Tips on picking the right mower to keep your lawn trimmed.
A lot of people already have taken their lawn mowers out of storage and given them a couple of workouts.
How did the mower perform? Is it time to buy another? If it is a gas-powered mower, are you thinking about switching to electric, or to battery power, or an old-fashioned push mower?
If it’s time to buy a new lawn mower, here are some things to consider, no matter which side of the push/electric/gasoline debate you’re on.
Chore or joy: Do you enjoy mowing the lawn, or does it become a chore after the first few outings? Would it be worth it to hire the neighbor’s kid or to contract with a service? If you like mowing or think that the exercise, even in the dog days of August, is what the doctor ordered — wear a hat — then doing it yourself is the way to go.
Most Read Life Stories
- Does exercise protect cognitive health? You might not like the answer
- The greatest cannoli you’ve ever had from a Seattle drive-thru window, and more great food in Lake City
- Breakfast for dinner, anyone? Fluffy carbonara frittata is a riff on the classic pasta
- Considering taking a gap year? Here's what those who've done so want you to know
- Time is ripe for a spring favorite: rhubarb with homemade shortcakes | Cooking with Sadie
Choose the right size: How big is your yard? How much is lawn and how much garden? Is the surface smooth or bumpy from stones? Are there places always in the shade or wetlands where moss, not grass, predominates? Would you have to run over tree roots? How easy would it be to mow around trees, bushes, walls, and similar obstacles? Is your lawn level or does it slope up or down? If it runs uphill, it might be easier to deal with it using a self-propelled machine.
Stow and go: The mower will have to be stored somewhere, which means finding a less-than-backbreaking way to get it in and out. You won’t want to maneuver a heavy, gas-powered mower up and down the basement stairs, and you really should have a garage or a storage shed with a ramp if your lawn requires a ride-on mower. You’ll also need a place to store the gasoline and oil — and you don’t want to do that near the furnace.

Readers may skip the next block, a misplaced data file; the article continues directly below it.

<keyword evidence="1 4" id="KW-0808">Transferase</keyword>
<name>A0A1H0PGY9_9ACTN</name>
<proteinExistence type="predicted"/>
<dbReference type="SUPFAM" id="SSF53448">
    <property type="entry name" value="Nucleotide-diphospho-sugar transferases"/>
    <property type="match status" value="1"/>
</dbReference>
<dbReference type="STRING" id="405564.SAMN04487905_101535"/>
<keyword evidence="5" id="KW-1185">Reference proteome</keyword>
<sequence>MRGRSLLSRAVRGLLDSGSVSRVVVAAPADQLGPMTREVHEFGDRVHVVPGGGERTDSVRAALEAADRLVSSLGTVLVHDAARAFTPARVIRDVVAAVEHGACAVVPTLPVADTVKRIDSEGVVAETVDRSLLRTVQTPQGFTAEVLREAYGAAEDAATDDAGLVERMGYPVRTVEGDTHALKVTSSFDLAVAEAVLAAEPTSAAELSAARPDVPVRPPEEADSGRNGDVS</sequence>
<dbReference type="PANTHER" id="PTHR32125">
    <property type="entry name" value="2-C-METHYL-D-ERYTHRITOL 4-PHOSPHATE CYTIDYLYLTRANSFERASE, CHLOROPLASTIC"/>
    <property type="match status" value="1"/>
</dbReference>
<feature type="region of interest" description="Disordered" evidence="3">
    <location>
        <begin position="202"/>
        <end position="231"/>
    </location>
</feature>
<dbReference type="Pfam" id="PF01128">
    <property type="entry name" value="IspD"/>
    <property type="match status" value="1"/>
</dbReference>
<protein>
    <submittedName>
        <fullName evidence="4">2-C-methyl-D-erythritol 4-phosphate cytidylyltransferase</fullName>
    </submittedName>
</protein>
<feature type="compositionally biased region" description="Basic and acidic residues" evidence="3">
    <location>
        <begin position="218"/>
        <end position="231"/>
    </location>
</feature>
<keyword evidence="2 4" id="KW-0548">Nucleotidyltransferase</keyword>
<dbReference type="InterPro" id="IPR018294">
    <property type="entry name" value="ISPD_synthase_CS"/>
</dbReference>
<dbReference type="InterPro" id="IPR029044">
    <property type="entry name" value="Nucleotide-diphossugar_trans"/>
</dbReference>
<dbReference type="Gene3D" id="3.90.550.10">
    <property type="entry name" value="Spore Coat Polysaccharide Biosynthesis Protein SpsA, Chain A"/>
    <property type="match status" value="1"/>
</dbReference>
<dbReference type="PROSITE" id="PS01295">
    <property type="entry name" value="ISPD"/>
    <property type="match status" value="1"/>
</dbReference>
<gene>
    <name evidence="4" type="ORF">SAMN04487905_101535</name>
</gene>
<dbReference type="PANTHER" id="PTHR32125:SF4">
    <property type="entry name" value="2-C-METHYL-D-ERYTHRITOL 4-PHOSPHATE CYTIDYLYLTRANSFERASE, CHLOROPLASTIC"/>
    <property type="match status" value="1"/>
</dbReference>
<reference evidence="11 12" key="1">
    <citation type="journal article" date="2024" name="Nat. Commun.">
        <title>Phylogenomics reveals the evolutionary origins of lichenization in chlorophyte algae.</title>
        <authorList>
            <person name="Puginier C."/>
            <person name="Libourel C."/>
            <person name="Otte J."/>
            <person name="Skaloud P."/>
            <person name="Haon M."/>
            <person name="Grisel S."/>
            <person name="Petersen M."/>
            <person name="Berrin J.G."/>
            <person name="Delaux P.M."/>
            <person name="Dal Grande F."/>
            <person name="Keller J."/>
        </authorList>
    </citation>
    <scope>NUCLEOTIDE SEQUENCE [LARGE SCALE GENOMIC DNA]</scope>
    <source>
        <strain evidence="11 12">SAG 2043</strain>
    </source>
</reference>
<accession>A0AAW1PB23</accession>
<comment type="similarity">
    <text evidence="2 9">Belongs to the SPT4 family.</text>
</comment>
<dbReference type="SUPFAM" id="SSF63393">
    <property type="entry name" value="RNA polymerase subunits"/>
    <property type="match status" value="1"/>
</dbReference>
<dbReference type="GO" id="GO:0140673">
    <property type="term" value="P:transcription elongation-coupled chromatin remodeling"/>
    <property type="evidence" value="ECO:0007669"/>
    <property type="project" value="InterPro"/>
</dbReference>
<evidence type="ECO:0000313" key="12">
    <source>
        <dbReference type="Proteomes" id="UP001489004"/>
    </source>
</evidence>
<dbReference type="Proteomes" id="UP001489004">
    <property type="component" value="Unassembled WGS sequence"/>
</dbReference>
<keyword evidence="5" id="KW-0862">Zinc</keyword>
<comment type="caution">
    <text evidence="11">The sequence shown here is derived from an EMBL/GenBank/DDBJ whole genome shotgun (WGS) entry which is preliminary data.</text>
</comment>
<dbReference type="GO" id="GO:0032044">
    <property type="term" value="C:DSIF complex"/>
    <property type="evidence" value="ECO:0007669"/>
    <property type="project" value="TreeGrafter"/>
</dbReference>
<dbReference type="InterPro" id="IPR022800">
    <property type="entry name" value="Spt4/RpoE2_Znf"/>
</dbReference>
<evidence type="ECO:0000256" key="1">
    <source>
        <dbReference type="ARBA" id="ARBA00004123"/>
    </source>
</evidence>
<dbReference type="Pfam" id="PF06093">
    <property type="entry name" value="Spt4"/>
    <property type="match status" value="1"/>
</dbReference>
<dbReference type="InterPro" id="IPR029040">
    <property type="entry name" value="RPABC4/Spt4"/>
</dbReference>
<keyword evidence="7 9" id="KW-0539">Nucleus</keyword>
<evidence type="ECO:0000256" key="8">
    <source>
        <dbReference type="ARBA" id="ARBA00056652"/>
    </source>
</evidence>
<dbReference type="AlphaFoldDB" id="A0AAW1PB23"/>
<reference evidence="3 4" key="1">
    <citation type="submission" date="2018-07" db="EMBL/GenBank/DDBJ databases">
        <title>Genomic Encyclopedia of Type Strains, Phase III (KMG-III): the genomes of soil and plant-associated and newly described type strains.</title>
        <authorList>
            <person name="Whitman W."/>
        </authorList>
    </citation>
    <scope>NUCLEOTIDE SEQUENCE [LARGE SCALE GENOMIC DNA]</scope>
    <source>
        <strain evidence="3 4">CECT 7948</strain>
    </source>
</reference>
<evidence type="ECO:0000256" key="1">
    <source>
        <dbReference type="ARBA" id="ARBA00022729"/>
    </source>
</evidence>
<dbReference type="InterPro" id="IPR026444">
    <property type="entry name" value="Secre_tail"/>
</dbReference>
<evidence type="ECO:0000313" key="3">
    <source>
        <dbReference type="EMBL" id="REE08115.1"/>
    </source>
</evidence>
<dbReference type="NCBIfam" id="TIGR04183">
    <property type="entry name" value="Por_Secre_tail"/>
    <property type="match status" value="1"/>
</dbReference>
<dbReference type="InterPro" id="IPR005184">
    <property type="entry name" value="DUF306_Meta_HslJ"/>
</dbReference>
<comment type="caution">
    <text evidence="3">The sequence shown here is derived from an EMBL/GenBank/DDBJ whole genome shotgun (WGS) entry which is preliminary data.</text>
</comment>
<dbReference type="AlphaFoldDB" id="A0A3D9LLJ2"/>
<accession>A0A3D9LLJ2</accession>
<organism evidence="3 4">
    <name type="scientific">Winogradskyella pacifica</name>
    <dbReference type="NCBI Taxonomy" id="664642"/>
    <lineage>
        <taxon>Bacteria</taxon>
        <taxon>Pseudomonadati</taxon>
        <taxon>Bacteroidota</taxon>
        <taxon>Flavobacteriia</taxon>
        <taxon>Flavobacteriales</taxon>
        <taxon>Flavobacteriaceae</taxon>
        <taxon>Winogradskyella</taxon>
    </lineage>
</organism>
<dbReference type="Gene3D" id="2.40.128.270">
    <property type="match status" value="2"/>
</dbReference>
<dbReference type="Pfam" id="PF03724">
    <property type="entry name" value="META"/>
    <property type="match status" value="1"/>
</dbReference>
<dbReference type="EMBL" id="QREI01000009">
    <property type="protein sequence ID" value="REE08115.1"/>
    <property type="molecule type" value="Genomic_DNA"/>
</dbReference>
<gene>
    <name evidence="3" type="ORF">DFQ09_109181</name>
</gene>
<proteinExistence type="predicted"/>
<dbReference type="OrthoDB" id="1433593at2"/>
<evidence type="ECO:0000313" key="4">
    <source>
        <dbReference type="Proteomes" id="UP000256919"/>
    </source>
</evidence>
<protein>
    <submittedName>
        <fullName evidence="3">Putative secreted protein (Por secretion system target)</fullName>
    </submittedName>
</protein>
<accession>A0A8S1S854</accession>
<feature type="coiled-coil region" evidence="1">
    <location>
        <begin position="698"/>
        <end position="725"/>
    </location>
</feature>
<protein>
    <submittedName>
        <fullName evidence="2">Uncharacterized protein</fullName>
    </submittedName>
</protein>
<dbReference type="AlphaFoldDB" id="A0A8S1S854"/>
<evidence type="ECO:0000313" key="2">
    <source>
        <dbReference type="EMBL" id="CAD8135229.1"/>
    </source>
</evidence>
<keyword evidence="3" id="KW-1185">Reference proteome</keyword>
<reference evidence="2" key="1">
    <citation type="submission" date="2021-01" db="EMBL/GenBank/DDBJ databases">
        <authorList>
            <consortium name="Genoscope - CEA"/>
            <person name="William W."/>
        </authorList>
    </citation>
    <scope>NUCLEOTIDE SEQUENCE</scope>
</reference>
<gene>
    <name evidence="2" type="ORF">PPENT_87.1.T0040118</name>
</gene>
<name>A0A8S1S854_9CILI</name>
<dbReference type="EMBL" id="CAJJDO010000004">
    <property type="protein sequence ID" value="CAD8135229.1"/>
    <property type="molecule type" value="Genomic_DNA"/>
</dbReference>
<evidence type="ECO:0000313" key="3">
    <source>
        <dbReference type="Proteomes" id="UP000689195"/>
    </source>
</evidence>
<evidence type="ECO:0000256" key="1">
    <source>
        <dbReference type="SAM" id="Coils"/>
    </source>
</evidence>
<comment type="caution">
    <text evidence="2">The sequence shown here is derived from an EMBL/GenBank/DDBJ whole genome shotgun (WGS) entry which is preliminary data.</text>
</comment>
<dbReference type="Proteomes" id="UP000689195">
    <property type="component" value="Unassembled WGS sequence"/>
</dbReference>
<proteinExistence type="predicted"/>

Rear or side bag: The bag on most lawn mowers is in the rear, right underneath the handle. They hold two to three times more grass clippings than a side bag.
Don’t go cheap: What you can afford to spend should be factored in along with the kind of mower you and your lawn deserve. Depending on the type, lawn mowers range from the manual-push variety at $80 to ride-on tractors that can cost up to $6,000. Typically, $300 to $700 can get you an electric, battery-powered, or gasoline-powered mower that suits most lawns.
The reel thing: If you’re nostalgic, fitness-minded, or environmentally sensitive, the human-powered reel mower could be the one for you. Whether you push or a gas engine pushes for you, reel mowers use blades on a revolving cylinder to shear the blades of grass. Rotary mowers bend the grass first, then cut it. Rotary action is best for those who let their grass grow for weeks before cutting it.
Push vs. self-propelled: Regardless of which energy source powers your mower, you’ll have a choice between pushing it as the engine whirs or simply guiding the mower across the lawn. As you might expect, self-propelled mowers cost more. Two desirable features on self-propelled models are a blade-brake clutch — which allows you to pause to pick up a kid’s toys but lets the engine run so you won’t need to restart — and a single-lever height adjustment for the proper cut.
Powered with gas: These include both push and self-propelled models, most with four-stroke engines and a cutting swath 21 or 22 inches wide. They are noisy, require regular maintenance, and, though federal rules have reduced emissions, still pollute more than others do.
It’s electric: These are push-and-walk-behind mowers, with an electric motor driving a rotating blade. Corded and cordless versions start easily with the push of a button or flip of a switch, produce no exhaust, and have interchangeable blades. Mowers with cords are limited by distance from the electrical outlet, and there’s always an opportunity to run over the cord. Cordless, battery-operated models are improving, but you must remember to charge the battery — typically 24 hours for a complete charge.